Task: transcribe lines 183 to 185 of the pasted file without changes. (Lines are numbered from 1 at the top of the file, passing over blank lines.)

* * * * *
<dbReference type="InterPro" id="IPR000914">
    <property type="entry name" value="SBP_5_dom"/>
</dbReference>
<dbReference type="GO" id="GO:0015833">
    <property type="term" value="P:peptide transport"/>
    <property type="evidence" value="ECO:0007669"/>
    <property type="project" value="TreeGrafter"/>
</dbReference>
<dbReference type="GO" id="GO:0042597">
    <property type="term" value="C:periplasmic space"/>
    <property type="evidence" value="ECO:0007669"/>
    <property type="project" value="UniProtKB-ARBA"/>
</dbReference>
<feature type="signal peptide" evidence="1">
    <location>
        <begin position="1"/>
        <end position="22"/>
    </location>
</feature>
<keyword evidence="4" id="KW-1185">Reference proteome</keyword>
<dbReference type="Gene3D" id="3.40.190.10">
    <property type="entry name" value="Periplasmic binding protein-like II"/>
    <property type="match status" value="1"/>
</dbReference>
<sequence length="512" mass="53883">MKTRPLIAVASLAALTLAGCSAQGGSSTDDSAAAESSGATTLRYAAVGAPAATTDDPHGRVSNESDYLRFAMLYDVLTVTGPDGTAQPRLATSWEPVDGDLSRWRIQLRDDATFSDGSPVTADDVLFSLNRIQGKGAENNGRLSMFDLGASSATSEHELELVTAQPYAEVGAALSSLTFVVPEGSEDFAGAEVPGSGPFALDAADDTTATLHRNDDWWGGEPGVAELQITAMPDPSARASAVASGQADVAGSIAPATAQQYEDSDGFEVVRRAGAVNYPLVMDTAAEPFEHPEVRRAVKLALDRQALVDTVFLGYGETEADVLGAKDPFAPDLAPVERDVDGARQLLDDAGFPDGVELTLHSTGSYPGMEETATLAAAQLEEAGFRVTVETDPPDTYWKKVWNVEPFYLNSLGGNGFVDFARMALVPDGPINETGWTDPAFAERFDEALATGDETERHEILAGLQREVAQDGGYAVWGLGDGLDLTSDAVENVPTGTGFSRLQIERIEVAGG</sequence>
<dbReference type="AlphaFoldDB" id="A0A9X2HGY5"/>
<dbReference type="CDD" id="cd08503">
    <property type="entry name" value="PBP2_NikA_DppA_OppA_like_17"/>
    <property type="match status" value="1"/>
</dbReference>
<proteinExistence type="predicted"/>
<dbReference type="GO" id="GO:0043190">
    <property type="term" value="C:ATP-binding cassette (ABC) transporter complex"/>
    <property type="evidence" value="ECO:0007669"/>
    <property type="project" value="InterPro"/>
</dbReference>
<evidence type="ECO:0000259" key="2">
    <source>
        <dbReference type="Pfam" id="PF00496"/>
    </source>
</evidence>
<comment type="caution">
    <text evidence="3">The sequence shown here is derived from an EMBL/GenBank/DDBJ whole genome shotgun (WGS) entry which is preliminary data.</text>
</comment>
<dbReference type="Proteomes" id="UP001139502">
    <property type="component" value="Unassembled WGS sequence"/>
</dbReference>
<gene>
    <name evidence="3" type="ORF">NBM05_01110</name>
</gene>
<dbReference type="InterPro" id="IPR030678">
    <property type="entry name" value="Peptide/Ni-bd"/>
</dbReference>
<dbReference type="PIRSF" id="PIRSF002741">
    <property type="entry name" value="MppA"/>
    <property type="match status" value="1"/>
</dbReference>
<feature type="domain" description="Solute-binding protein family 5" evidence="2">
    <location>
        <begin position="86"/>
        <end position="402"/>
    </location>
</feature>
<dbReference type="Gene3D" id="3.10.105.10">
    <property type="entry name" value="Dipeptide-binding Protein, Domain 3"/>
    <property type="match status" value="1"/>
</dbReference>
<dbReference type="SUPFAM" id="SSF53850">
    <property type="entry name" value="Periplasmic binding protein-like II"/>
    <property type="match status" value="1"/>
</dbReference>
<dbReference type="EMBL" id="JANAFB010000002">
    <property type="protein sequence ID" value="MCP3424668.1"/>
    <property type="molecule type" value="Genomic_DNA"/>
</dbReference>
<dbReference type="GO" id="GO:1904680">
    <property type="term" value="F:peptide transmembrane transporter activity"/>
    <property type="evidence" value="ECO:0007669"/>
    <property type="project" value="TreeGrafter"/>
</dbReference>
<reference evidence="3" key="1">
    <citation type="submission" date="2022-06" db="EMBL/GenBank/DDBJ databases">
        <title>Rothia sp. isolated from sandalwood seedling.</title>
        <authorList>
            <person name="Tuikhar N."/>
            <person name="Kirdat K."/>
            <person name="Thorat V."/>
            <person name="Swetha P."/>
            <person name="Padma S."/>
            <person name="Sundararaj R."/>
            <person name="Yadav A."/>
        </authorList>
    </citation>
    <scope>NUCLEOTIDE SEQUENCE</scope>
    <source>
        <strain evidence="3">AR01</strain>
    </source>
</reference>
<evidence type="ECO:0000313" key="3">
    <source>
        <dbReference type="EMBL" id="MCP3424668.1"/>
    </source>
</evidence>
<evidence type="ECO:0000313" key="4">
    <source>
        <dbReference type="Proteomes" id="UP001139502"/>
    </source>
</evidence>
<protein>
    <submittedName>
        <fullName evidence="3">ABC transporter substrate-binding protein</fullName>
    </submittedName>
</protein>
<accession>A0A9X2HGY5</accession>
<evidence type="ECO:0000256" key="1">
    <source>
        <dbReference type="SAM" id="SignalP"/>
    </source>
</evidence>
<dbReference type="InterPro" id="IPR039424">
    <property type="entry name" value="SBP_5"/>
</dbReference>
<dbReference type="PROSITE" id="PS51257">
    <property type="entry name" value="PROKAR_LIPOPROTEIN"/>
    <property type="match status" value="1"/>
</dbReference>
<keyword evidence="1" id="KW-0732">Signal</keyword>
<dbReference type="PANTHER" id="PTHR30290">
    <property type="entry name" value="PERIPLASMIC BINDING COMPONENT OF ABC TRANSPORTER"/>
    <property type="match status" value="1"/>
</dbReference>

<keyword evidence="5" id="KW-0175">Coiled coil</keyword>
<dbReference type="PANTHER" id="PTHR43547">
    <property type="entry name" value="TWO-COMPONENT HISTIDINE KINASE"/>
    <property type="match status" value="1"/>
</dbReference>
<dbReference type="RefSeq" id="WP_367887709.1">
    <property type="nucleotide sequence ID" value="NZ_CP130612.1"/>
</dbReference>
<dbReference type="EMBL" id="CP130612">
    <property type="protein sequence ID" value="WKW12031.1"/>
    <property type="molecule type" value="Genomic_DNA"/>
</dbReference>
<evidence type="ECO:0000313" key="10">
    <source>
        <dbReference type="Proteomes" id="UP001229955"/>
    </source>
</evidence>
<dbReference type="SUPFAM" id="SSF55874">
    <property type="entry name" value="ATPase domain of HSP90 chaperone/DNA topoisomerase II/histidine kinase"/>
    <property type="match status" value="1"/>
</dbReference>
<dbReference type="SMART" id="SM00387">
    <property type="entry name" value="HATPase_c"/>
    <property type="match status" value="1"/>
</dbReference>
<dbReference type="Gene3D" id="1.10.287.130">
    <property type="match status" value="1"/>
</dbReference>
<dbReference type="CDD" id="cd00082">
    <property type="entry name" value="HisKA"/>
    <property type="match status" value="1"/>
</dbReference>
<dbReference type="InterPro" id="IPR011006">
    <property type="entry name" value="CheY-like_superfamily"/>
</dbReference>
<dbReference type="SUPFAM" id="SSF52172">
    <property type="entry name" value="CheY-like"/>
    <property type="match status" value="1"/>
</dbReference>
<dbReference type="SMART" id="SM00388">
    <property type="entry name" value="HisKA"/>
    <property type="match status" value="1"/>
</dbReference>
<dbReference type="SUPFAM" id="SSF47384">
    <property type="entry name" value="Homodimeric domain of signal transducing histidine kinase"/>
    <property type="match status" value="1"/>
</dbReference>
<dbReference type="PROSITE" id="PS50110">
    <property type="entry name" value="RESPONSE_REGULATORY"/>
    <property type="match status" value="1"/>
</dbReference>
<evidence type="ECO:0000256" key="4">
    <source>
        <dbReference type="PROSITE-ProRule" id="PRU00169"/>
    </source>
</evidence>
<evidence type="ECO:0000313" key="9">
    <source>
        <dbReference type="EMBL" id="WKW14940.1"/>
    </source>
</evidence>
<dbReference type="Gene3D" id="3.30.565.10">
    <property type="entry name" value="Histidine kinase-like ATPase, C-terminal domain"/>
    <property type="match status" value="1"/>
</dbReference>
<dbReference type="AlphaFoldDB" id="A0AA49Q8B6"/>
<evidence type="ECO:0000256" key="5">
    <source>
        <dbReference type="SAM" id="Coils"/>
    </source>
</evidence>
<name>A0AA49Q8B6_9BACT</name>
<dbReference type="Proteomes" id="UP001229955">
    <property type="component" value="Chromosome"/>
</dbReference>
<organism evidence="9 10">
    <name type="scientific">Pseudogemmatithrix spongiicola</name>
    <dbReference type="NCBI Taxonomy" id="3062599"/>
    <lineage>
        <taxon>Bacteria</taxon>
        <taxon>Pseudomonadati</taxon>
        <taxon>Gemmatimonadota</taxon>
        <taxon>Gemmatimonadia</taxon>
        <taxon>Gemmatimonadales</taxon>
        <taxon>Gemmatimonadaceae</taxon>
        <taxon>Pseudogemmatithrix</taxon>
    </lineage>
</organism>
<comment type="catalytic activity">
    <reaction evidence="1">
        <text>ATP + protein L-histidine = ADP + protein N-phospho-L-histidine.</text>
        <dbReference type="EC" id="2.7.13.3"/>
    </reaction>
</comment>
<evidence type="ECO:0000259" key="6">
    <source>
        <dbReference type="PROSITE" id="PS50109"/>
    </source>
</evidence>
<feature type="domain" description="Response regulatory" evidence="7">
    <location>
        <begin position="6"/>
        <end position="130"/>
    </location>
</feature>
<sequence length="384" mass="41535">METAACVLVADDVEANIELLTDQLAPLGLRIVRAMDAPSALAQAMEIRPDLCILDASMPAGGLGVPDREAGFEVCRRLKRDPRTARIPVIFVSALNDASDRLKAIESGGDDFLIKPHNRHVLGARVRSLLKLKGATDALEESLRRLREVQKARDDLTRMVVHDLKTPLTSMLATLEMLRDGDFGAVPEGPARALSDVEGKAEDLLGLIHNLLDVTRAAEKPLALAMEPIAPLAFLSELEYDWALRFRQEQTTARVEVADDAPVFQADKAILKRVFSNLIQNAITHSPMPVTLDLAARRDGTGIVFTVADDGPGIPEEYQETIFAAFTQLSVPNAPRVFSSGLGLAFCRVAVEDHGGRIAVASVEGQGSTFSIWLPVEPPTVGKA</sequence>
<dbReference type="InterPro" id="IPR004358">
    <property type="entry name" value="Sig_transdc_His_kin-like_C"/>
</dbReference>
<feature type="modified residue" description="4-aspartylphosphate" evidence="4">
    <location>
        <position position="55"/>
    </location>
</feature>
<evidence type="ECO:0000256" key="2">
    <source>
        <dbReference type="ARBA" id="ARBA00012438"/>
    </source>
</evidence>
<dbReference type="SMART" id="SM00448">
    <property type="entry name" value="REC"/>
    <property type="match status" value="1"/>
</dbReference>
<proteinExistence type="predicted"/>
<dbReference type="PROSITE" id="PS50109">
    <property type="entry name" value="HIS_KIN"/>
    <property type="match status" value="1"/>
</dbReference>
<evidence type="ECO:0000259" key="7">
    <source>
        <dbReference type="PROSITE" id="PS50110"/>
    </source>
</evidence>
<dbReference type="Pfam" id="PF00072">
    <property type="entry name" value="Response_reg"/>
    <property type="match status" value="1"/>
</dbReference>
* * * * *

<evidence type="ECO:0000256" key="4">
    <source>
        <dbReference type="PROSITE-ProRule" id="PRU00169"/>